Edith's desk is again marquetry, brass inlay, ormolu (a gold-colored alloy), & bronze 
Initially little corner caps were used to protect corners, but then they got increasingly ornate and ornamental

Tortoiseshell inkwell - currently under conservation

Louis XV style clock - every leaf and swirl recently conserved -- the magic of saliva!  an effective cleaning agent without corrosive effect




Any questions?


Was Cornelia lonely, being an only child all the way out here?

Cornelia played with the estate kids. 
And she had a playground with seesaws out by Diana
She was part of the first women's polo team
Active-Sporty-Tied to the estate
At her wedding some of the gifts the estate workers gave her were fishing gear such as a creel, and a fishing outfit and boots





THANKS, Leslie!

And thanks to Jamine for all her work in putting together FOBH day activites and coordinating with Biltmore to give us such amazing access.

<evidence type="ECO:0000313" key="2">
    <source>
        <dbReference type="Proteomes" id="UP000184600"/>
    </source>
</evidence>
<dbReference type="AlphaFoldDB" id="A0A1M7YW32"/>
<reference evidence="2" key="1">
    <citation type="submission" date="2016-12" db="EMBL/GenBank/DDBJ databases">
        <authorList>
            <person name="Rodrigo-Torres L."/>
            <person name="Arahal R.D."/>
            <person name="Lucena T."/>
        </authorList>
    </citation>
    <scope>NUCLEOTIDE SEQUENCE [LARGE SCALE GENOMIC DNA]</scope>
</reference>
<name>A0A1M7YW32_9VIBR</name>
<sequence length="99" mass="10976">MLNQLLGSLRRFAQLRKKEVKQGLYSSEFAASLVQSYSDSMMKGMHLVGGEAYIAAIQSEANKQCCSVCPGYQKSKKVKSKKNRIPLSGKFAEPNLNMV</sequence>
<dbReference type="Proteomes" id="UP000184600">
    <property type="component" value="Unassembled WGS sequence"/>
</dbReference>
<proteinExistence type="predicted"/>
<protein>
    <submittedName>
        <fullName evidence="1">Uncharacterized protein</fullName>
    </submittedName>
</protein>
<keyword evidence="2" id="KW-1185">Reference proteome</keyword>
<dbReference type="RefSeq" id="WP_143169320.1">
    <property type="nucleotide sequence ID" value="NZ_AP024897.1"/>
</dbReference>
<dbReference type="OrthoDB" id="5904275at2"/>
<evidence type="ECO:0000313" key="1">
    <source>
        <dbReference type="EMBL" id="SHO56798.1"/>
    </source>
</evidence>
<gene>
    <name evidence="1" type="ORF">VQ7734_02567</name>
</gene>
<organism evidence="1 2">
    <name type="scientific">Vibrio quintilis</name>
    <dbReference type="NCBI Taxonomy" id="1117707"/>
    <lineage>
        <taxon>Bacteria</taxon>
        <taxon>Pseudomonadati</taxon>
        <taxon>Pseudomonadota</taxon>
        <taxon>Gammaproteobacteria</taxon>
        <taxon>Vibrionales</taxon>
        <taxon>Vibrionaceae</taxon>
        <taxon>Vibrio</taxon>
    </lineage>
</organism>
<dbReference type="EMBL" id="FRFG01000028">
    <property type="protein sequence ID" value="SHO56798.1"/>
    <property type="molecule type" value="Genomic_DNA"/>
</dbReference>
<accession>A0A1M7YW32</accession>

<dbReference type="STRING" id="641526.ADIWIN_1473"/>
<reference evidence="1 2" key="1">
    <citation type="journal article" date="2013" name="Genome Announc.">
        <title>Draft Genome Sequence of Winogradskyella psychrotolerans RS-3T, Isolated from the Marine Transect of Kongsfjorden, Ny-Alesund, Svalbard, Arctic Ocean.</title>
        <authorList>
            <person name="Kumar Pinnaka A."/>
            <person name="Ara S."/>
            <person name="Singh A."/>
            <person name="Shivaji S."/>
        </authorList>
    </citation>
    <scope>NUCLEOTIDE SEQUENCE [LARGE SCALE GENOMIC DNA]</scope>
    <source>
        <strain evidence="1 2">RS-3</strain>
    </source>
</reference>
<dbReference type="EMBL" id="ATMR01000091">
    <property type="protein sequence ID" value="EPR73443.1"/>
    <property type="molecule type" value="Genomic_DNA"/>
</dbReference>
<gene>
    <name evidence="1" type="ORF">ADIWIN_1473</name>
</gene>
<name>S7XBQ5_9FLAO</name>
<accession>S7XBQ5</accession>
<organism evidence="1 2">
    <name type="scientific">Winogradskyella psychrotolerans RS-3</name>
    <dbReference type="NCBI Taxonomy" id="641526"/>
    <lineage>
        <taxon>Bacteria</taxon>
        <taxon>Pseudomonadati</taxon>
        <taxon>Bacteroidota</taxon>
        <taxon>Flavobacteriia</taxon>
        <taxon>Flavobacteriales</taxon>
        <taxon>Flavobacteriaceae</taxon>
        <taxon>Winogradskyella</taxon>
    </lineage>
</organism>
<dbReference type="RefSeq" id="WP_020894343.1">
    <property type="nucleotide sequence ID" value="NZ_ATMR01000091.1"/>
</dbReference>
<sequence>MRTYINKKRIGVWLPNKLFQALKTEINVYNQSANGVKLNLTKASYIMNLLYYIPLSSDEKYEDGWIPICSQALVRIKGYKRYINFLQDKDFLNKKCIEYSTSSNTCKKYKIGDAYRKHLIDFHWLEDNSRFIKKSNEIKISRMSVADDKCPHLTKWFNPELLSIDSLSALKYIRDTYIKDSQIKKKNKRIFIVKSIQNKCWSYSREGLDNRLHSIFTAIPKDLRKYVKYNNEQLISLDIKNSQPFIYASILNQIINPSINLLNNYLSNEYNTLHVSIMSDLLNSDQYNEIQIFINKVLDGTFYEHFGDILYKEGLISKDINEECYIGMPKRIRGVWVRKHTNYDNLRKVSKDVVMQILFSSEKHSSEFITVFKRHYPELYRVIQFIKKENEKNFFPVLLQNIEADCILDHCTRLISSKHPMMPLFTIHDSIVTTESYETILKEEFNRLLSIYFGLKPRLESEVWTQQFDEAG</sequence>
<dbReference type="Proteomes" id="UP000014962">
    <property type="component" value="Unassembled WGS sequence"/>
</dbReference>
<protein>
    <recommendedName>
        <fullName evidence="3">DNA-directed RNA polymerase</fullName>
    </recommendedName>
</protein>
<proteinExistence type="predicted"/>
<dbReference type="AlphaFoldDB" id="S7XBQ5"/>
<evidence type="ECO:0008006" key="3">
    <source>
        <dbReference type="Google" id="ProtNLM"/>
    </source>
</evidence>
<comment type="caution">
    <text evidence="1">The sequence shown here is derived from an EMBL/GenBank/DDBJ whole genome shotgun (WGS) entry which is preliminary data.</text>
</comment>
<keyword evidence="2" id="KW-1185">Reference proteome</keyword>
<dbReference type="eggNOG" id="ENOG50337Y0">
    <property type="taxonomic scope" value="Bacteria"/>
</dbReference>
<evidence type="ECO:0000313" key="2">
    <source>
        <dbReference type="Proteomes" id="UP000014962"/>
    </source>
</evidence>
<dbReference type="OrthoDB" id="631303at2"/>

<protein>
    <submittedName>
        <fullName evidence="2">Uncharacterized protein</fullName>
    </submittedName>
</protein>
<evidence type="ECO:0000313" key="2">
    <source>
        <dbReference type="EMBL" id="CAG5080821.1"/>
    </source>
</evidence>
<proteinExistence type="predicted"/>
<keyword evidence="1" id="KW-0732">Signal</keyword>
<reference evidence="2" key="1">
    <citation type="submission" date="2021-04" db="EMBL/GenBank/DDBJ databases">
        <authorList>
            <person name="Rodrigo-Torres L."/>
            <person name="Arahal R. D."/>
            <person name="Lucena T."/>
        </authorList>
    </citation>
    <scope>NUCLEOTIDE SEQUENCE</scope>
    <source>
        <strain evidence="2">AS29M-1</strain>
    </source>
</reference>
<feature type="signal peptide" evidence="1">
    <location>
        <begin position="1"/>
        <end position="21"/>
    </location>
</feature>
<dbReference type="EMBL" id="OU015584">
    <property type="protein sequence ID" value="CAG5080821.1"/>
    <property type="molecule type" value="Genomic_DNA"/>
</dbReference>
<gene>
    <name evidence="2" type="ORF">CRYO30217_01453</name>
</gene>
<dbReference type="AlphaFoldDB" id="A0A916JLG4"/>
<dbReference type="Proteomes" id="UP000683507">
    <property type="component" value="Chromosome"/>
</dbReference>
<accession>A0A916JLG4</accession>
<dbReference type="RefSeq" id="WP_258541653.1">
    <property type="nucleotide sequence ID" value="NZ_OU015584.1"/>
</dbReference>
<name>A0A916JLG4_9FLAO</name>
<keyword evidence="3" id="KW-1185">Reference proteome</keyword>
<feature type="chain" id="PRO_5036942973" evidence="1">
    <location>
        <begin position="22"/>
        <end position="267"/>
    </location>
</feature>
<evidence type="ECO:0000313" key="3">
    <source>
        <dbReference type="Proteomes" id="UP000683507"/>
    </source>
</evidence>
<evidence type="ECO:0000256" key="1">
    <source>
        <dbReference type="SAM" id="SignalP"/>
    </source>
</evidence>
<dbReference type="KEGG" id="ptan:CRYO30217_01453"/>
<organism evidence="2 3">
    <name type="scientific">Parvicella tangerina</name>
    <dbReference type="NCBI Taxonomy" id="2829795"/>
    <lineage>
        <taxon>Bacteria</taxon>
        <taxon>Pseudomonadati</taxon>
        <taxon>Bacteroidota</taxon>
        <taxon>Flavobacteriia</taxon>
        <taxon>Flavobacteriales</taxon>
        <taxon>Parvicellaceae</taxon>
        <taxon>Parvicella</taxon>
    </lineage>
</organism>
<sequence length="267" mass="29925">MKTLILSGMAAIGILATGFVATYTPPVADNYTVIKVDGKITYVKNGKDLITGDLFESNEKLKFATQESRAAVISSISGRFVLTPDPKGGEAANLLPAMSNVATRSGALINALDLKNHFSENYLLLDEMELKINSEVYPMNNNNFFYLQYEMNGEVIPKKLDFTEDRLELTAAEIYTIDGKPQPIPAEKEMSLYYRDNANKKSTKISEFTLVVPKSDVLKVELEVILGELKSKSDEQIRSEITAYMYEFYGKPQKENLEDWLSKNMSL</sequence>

And thanks to all our wonderful admins, Jamine, Melanie, Tor, and Christopher!

Sunday, May 21, 2017

Biltmore Landscape Architecture Tour

Hubs & I belong to a wonderful Facebook group called Fans of Biltmore House, which is currently nearing 9000 members who share a passion for Biltmore, George Washington Vanderbilt's summer home in Asheville NC.  We share photos and factoids, have a book club, ask each other questions, and spring and fall (November, once the Christmas decorations are up) have a big group meetup.  The most recent meetup was May 20, and I was fortunate to take two tours, this one and the Art of Biltmore House Tour, after hours. 

My photos from the day are here


Landscape Architecture Tour 2017 0520 

Jane Giudici, guide



(Apologies -- these are rather scribble-scrabble notes, but I was writing as fast as I could!  And I’m more than willing to share what info I jotted down, just recognize their limitations.)